By Pete Mcentegart
January 20, 2005

1. An arbitrator has ruled that Pacers forward Jermaine O'Neal's suspension should be cut from 25 games to 15, but upheld the bans on Ron Artest and two other Pacers. The NBA will appeal the decision in federal court, claiming that the arbitrator has no standing in the case. It's the league's official position that nobody should be able to touch the players but the commissioner and Detroit fans.

2. Alan Cohen, owner of the NHL's Panthers, spent more than $2 million for 10 mares and a 2-year-old filly. The horses were pleased with their new owner until they discovered his hard cap on oats.

3. Dennis Rodman will reportedly be the first athlete to pose for PETA's "I'd Rather Go Naked Than Wear Fur" campaign. Rodman evidently prefers to stick with a tasteful wedding dress and subdued feather boa.

4. The Arena Football League Players Association has filed a grievance against the Tampa Bay Storm after seven players discovered that the diamonds in their '03 AFL championship rings are fake. The players, including six starters who left for other teams after the '03 season, say their rings contain cubic zirconia. The team has admitted that some of the rings do contain cubic zirconia -- part of a total order of 50 rings for $160,000 -- and that different players received more or less valuable rings depending on their contribution. The team denies the players' contention that those who left the team were singled out for the fakes. This raises two obvious questions. First, did anyone realize that the AFL champs receive diamond rings? Second, who knew that the AFL had a players union?

5. The Browns have been sending holiday cards to season-ticket holders. That's a lovely gesture, but the team didn't have time to make one significant change. The card features a smiling Butch Davis, who resigned as coach and left town three weeks ago. Let's hope the Browns don't send a card to the Davis household. 'Tis not the season to be piling on.

6. New York athletes have long been over-hyped but judging by a list of 2004's highest-paid athletes, they're overpaid as well. Four of the top 10 play for New York teams, and that doesn't count new Met Pedro Martinez at No. 8 (or Met target Carlos Delgado at No. 4). Actually, the word "play" overstates the case, since former Met Mo Vaughn took home $17,166,667 in 2004 to clock in at No. 9. Let's hope the Mets have a good insurance broker. Yankees stars Alex Rodriguez and Derek Jeter are Nos. 3 and 5, respectively, but at least they're productive. The Knicks' injury-prone Allan Houston, now a sixth man, is tied for seventh (with Chris Webber) with a $17,530,000 salary, and the pair trail only overall No. 1 Shaquille O'Neal ($27,690,000) in the NBA rankings. Alas, the phenomenon of inflated pay doesn't appear to extend to New York-based Web writers.

7. The Jay Leno steroids joke of the week: "Today, baseball took some action against dangerous drugs. They've outlawed Celebrex and Aleve." Don't worry, the 10 Spot had a stern talk with its joke-writing staff for getting beat to that one.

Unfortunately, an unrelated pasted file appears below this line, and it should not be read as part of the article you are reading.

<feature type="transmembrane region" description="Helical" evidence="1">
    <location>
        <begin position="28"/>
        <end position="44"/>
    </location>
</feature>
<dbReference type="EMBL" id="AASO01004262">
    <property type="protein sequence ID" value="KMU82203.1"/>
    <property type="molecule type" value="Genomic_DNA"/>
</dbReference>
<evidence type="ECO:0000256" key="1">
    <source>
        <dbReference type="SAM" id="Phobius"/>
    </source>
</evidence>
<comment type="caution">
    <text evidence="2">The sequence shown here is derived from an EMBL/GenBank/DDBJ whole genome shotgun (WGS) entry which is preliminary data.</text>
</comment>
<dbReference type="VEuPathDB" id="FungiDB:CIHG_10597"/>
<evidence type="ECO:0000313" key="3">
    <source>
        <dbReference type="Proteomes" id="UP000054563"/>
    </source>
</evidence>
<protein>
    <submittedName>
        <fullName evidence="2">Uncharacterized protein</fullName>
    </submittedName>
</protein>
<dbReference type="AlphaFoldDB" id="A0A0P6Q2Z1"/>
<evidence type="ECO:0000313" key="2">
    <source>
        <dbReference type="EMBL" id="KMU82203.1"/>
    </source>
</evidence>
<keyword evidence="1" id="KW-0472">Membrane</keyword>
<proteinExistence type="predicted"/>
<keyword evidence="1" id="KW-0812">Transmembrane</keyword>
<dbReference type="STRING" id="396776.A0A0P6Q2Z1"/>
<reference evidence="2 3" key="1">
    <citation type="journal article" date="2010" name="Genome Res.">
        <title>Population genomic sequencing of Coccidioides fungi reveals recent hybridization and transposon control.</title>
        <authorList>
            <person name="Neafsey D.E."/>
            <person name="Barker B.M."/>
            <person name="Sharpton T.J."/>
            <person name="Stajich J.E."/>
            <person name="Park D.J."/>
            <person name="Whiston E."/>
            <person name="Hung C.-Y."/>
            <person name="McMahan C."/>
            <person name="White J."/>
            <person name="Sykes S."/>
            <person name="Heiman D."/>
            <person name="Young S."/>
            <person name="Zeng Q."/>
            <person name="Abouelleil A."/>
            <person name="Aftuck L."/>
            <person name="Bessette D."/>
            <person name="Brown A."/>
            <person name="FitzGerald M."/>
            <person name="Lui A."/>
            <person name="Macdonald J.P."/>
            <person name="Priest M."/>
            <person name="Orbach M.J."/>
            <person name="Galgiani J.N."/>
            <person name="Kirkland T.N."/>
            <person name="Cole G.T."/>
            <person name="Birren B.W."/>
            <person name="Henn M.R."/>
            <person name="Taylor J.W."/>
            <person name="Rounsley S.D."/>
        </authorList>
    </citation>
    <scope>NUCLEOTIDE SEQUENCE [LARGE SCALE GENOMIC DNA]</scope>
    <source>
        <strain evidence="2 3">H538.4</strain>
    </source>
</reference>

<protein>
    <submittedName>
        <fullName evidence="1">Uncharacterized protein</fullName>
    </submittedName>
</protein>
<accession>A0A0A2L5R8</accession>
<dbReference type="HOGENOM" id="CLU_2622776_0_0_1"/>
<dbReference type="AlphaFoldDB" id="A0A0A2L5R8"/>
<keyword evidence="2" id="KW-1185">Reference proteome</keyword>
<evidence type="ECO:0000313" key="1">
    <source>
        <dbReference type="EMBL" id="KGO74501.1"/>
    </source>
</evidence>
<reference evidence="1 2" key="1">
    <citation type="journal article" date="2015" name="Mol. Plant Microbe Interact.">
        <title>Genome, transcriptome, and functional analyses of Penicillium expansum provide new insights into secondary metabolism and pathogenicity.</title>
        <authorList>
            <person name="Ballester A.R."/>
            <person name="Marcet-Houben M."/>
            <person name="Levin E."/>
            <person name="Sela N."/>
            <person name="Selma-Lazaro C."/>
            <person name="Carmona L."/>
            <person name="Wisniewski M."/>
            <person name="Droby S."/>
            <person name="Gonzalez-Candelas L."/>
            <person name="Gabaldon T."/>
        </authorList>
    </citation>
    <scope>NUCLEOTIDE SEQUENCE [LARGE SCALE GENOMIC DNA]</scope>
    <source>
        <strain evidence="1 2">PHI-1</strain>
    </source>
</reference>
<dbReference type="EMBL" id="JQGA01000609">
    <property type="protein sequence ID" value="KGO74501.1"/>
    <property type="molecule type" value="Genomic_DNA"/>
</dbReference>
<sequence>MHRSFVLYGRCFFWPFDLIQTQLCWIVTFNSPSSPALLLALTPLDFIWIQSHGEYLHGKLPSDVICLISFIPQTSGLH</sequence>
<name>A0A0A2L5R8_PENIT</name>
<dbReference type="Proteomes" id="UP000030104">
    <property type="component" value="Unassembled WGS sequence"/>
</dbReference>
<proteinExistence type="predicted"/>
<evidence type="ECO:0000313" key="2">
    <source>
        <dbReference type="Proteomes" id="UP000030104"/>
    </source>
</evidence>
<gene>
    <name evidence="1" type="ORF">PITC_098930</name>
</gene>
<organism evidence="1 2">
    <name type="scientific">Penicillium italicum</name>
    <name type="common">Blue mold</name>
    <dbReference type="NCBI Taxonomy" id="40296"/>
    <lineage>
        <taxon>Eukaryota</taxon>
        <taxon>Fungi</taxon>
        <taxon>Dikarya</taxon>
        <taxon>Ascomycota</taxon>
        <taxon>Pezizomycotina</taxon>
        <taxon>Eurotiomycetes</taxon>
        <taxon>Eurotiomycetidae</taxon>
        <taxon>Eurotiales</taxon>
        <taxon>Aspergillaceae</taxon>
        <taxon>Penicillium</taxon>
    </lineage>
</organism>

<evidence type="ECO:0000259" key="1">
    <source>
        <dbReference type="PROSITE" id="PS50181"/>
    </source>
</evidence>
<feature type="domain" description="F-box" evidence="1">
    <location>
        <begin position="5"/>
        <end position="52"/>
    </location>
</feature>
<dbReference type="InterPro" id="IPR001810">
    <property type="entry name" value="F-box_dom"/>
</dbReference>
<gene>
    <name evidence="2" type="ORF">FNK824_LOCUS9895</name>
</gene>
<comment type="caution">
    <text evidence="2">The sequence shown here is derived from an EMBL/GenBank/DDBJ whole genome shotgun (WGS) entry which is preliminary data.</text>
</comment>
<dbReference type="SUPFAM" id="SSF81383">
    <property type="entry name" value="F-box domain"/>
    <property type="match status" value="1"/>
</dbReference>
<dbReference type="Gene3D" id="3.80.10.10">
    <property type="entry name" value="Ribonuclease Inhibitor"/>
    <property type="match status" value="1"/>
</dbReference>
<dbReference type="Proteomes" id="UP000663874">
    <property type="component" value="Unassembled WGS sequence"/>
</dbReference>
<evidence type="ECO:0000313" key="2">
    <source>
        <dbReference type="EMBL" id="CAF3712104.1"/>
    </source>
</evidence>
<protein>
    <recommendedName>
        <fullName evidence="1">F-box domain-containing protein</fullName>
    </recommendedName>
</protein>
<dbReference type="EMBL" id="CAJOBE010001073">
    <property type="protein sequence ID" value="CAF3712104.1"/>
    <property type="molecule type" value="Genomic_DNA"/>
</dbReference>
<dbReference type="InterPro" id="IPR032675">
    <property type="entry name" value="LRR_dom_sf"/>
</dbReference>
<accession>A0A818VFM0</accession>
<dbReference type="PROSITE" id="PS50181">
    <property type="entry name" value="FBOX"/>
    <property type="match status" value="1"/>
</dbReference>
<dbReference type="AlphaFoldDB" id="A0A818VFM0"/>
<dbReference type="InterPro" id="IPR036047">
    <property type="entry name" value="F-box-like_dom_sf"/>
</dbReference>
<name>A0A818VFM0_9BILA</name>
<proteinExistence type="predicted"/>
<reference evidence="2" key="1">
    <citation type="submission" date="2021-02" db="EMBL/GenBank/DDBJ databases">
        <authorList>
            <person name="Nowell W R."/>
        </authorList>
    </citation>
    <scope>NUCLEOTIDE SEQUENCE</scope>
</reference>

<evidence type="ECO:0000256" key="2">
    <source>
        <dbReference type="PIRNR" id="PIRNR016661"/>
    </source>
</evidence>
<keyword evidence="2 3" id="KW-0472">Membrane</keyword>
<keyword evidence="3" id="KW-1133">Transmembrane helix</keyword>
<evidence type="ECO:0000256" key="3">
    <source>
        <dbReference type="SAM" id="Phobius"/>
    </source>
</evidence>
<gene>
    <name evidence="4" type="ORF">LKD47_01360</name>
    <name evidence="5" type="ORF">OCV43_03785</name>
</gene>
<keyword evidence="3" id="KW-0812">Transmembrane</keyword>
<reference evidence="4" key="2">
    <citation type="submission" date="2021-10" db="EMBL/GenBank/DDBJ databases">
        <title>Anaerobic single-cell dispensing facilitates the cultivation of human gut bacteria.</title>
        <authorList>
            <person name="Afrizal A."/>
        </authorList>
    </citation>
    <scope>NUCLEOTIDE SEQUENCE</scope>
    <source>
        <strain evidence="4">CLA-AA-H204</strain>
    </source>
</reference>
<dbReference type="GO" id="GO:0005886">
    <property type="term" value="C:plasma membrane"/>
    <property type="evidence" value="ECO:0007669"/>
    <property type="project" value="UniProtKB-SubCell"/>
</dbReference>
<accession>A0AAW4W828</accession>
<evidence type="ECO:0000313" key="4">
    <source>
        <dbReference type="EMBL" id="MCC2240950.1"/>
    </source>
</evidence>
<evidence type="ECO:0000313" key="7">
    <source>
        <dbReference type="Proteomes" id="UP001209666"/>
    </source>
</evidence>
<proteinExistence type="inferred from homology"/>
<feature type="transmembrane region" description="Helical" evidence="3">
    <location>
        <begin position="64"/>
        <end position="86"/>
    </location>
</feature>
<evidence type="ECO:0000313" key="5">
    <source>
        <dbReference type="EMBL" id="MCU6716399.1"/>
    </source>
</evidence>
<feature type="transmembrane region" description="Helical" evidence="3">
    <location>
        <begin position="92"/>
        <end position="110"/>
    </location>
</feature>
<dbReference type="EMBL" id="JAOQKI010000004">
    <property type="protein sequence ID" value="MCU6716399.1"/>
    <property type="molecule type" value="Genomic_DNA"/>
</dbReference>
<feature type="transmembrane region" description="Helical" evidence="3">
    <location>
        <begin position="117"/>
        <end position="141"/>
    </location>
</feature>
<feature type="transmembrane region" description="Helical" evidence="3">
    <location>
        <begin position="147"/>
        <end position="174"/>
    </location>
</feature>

8. NHL lockout update: The NHL board of governors will meet on Jan. 14, and speculation is rising that commissioner Gary Bettman will seek permission to cancel the season if a deal is not struck by then. For comparison's sake, the lockout during the 1994-95 season ended on Jan. 11, leaving time for a 48-game regular season. Interestingly, in a poll of Canadian fans conducted from Dec. 17-20, 59 percent said they side with the owners and just 16 percent with the players, down from 20 percent in September. That might give the owners even more incentive to hang tough on their demand for a hard salary cap. Consider also that the long lockout likely will depress revenues for the next season or two. The owners might feel that since they've held out this long, there's no sense going back without a cap because the stoppage will already hurt the revenue side of the ledger. Regardless, it looks like a long, cold winter for hockey fans, presuming there are still some left in the U.S.

9. The FCC has posted on its Web site all nine complaints about NBC's Olympic coverage that led to the ongoing investigation. Several actually focused on the commercials, including one for The Exorcist and another for the since-canceled Father of the Pride. Others mentioned erectile dysfunction ads. The troubling aspect is how low the bar seems to be set to start an investigation. When NBC airs 1,200 hours of Olympic coverage on its various channels to 203 million viewers, it takes just nine complaints to get the paper-pushers all riled up? And if erectile dysfunction ads are considered legally offensive, how does any sports broadcast escape unscathed? Then again, nobody would miss the flurry of ED ads, except perhaps randy fifty-somethings.

10. The 10 Spot would like to wish all readers a happy and safe holiday season. When we return in 2005, it will be from Miami for the Orange Bowl and the (so-called) national championship game.

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